---- by John Protevi
  In Anti-Oedipus, the pole of paranoid desire is opposed to schizophrenic or revolutionary desire. Perhaps we owe the impression that a major focus of Anti-Oedipus is fascism to Michel Foucault's preface to the English translation, in which he calls the text 'An Introduction to the Non-Fascist Life' (D&G 1983: xiii). But in fact historical manifestations of fascism - as Foucault acknowledges - are explicitly addressed in Anti-Oedipus relatively infrequently. Despite the lack of attention to historical fascism, Deleuze and Guattari's critique of analyses of fascism in terms of ideology is important. Rather than being the result of fooling people by false consciousness, fascist desire has its own proper consistency, and spreads under certain social, economic and political conditions. Roughly speaking, in Anti-Oedipus fascist desire is the desire for codes to replace the decoding that frees flows under capitalist axiomatics; such codes would fix subjects to rigid boundaries of thought and action and fix bodies to preestablished patterns of flows, thus attenuating the fascist obsession with erotic perversion.
  Deleuze and Guattari discuss both micro- and macro-fascism in A Thousand Plateaus. Micro-fascism is a cancerous Body without Organs (BwO). The cancerous BwO is the third type of BwO discussed in A Thousand Plateaus, after the 'full' (positively valued in A Thousand Plateaus, though not in Anti-Oedipus, where the full BwO is catatonia), and the 'empty'. The cancerous BwO is the strangest and most dangerous BwO. It is a BwO that belongs to the organism that resides on a stratum, rather than being the limit of a stratum. It is runaway self-duplication of stratification. Such a cancer can occur even in social formations, not just in the strata named organism, significance and subjectification. The key to tracking down fascism lies here in the cancerous BwO, that forms under conditions of runaway stratification, or more precisely, runaway sedimentation, the first 'pincer' of a stratum. By endlessly repeating the selection of homogenised individuals in a process of 'conformity' the cancerous BwO breaks down the stratum on which it lodges: social cloning and assembly-line personalities.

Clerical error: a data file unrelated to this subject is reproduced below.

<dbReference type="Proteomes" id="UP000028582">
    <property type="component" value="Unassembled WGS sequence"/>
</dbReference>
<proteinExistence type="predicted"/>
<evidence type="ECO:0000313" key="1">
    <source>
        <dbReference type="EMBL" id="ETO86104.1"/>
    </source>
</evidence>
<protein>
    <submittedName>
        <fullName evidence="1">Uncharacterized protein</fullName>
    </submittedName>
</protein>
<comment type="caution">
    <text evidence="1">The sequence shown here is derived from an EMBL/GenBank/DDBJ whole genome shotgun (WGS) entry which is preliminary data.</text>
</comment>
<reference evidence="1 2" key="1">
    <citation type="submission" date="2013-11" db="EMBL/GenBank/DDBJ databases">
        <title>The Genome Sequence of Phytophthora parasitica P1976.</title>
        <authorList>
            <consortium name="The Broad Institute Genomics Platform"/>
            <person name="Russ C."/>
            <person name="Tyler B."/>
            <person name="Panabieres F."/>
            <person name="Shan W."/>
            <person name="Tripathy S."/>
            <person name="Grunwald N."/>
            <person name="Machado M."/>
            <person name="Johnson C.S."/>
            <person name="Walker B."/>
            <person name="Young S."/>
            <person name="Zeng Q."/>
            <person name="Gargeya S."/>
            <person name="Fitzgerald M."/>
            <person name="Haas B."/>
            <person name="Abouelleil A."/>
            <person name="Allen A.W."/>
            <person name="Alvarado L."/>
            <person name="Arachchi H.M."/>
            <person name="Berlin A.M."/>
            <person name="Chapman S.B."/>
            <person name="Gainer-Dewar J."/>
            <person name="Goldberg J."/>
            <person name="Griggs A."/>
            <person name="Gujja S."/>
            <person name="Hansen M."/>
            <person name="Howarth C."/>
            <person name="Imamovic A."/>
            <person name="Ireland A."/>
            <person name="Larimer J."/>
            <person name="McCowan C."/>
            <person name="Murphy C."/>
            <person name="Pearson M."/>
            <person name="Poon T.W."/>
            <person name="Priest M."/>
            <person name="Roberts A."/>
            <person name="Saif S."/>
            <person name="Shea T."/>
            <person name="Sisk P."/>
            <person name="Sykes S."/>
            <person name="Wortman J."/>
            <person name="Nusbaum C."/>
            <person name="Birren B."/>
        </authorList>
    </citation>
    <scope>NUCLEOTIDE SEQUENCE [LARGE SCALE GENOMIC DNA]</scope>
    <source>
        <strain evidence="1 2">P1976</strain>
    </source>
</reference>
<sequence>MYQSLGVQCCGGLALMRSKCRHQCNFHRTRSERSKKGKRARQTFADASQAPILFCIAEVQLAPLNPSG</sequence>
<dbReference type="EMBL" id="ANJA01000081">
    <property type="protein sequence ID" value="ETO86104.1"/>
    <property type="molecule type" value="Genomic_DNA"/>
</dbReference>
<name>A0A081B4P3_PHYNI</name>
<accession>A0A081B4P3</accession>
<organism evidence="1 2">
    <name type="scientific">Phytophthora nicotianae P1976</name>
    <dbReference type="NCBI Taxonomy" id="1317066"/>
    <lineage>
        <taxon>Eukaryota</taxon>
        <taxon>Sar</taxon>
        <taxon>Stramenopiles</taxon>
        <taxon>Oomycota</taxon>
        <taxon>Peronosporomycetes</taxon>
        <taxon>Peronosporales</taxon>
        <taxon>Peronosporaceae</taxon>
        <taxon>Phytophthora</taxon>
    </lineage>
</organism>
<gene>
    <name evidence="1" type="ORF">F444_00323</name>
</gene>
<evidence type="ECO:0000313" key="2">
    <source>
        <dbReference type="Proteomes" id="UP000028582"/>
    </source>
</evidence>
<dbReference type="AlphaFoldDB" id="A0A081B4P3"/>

The cancerous BwO, then, occurs with too much sedimentation, that is, too much content or coding and territorialising, with insufficient overcoding. The result is a cancer of the stratum, a proliferation of points of capture, a proliferation of micro-black holes: thousands of individuals complete unto themselves; legislators and subjects all in one; judge, jury, and executioner - and policeman, private eye, home video operator, the neighbourhood watch organiser. Micro-fascism is then the construction of a 'thousand monomanias' in 'little neighborhood policemen' resulting from 'molecular focuses in interaction . . . rural fascism and city or neighborhood fascism, youth fascism and war veteran's fascism, fascism of the Left and of the Right, fascism of the couple, family, school, and office' (D&G 1987: 214). Such micro-fascisms spread throughout a social fabric prior to the centralising resonance that creates the molar apparatus of the State. In micro-fascism each body is a 'micro-black hole that stands on its own and communicates with the others' (D&G 1987: 228). Although Deleuze and Guattari do not do so, we can call micro-fascism 'molecular molarity': each subjective unit is self-contained, oriented to unity, an individual (molar), but they interact in solely local manner, independently (molecular).
  In contrast to Anti-Oedipus's relative neglect of historical fascism, A Thousand Plateaus devotes at least a few pages to an analysis of historical manifestations of macro-fascism (in its Nazi form rather than its Italian or Spanish forms). The Nazi regime is characterised, following the analyses of Paul Virilio, as a 'suicide state' rather than a totalitarian one, which is 'quintessentially conservative' (D&G 1987: 230; Stalinist USSR is the target here). Here it is not a State army taking power, but a war machine that takes over the institutions of State power. This triggers the last form of the line of flight, the self-immolating, self-destructive line. This reversion of the line of flight to self-destruction had 'already animated the molecular focuses of fascism, and made them interact in a war machine instead of resonating in a State apparatus' (D&G 1987: 231). Such a runaway war machine, once it reaches a consistency enabling it to take over a State apparatus, forms a 'war machine that no longer had anything but war as its object and would rather annihilate its own servants than stop the destruction' (D&G 1987: 231). In A Thousand Plateaus, then, fascism is too fast, a cancer; what we could call, echoing Bataille, a 'solar nihilism', rather than being too slow or the freezing, paranoid, lunar nihilism it is portrayed as in Anti-Oedipus.
   § desire

The Deleuze dictionary. . 2010.

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